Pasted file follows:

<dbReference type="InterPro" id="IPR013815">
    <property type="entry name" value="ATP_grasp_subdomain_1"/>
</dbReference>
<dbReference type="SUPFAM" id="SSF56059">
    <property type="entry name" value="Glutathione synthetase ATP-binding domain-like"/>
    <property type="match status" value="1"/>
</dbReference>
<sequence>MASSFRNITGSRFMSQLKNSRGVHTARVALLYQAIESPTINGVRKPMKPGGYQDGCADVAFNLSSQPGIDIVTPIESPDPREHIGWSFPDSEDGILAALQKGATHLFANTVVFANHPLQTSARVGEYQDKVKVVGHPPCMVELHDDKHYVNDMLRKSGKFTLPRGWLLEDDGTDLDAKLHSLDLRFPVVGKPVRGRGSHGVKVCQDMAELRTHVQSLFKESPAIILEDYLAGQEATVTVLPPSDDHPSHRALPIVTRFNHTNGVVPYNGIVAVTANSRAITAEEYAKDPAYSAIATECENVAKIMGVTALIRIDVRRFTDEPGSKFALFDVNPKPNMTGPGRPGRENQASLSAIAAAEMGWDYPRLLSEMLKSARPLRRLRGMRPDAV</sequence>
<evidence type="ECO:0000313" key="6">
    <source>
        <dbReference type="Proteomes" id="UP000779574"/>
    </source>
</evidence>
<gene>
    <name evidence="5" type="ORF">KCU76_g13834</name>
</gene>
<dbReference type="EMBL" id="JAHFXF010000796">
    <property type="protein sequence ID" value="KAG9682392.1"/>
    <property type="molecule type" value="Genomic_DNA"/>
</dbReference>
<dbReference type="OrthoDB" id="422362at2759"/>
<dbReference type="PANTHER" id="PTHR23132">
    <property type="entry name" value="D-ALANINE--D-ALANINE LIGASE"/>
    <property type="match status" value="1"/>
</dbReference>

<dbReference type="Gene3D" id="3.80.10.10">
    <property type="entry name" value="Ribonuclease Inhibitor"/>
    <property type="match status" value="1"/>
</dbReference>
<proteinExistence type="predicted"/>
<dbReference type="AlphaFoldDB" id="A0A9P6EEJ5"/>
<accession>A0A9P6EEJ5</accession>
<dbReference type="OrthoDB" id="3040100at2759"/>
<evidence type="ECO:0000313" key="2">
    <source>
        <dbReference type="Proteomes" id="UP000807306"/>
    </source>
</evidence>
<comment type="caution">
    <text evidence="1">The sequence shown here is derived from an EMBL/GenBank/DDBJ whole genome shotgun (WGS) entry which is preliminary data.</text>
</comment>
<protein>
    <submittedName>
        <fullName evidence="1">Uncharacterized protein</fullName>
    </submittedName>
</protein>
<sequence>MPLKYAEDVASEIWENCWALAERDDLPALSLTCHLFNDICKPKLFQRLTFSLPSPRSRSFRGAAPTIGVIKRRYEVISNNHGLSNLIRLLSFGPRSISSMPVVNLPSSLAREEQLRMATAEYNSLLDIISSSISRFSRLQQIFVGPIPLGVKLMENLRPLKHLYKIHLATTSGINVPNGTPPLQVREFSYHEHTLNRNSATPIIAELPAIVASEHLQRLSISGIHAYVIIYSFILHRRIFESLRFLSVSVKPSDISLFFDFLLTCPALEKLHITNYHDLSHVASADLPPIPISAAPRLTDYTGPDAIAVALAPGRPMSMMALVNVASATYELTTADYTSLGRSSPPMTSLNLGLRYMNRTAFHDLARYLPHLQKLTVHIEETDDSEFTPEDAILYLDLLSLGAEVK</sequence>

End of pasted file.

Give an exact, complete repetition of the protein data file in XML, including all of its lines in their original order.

<dbReference type="InterPro" id="IPR013815">
    <property type="entry name" value="ATP_grasp_subdomain_1"/>
</dbReference>
<dbReference type="SUPFAM" id="SSF56059">
    <property type="entry name" value="Glutathione synthetase ATP-binding domain-like"/>
    <property type="match status" value="1"/>
</dbReference>
<sequence>MASSFRNITGSRFMSQLKNSRGVHTARVALLYQAIESPTINGVRKPMKPGGYQDGCADVAFNLSSQPGIDIVTPIESPDPREHIGWSFPDSEDGILAALQKGATHLFANTVVFANHPLQTSARVGEYQDKVKVVGHPPCMVELHDDKHYVNDMLRKSGKFTLPRGWLLEDDGTDLDAKLHSLDLRFPVVGKPVRGRGSHGVKVCQDMAELRTHVQSLFKESPAIILEDYLAGQEATVTVLPPSDDHPSHRALPIVTRFNHTNGVVPYNGIVAVTANSRAITAEEYAKDPAYSAIATECENVAKIMGVTALIRIDVRRFTDEPGSKFALFDVNPKPNMTGPGRPGRENQASLSAIAAAEMGWDYPRLLSEMLKSARPLRRLRGMRPDAV</sequence>
<evidence type="ECO:0000313" key="6">
    <source>
        <dbReference type="Proteomes" id="UP000779574"/>
    </source>
</evidence>
<gene>
    <name evidence="5" type="ORF">KCU76_g13834</name>
</gene>
<dbReference type="EMBL" id="JAHFXF010000796">
    <property type="protein sequence ID" value="KAG9682392.1"/>
    <property type="molecule type" value="Genomic_DNA"/>
</dbReference>
<dbReference type="OrthoDB" id="422362at2759"/>
<dbReference type="PANTHER" id="PTHR23132">
    <property type="entry name" value="D-ALANINE--D-ALANINE LIGASE"/>
    <property type="match status" value="1"/>
</dbReference>

<dbReference type="Gene3D" id="3.80.10.10">
    <property type="entry name" value="Ribonuclease Inhibitor"/>
    <property type="match status" value="1"/>
</dbReference>
<proteinExistence type="predicted"/>
<dbReference type="AlphaFoldDB" id="A0A9P6EEJ5"/>
<accession>A0A9P6EEJ5</accession>
<dbReference type="OrthoDB" id="3040100at2759"/>
<evidence type="ECO:0000313" key="2">
    <source>
        <dbReference type="Proteomes" id="UP000807306"/>
    </source>
</evidence>
<comment type="caution">
    <text evidence="1">The sequence shown here is derived from an EMBL/GenBank/DDBJ whole genome shotgun (WGS) entry which is preliminary data.</text>
</comment>
<protein>
    <submittedName>
        <fullName evidence="1">Uncharacterized protein</fullName>
    </submittedName>
</protein>
<sequence>MPLKYAEDVASEIWENCWALAERDDLPALSLTCHLFNDICKPKLFQRLTFSLPSPRSRSFRGAAPTIGVIKRRYEVISNNHGLSNLIRLLSFGPRSISSMPVVNLPSSLAREEQLRMATAEYNSLLDIISSSISRFSRLQQIFVGPIPLGVKLMENLRPLKHLYKIHLATTSGINVPNGTPPLQVREFSYHEHTLNRNSATPIIAELPAIVASEHLQRLSISGIHAYVIIYSFILHRRIFESLRFLSVSVKPSDISLFFDFLLTCPALEKLHITNYHDLSHVASADLPPIPISAAPRLTDYTGPDAIAVALAPGRPMSMMALVNVASATYELTTADYTSLGRSSPPMTSLNLGLRYMNRTAFHDLARYLPHLQKLTVHIEETDDSEFTPEDAILYLDLLSLGAEVK</sequence>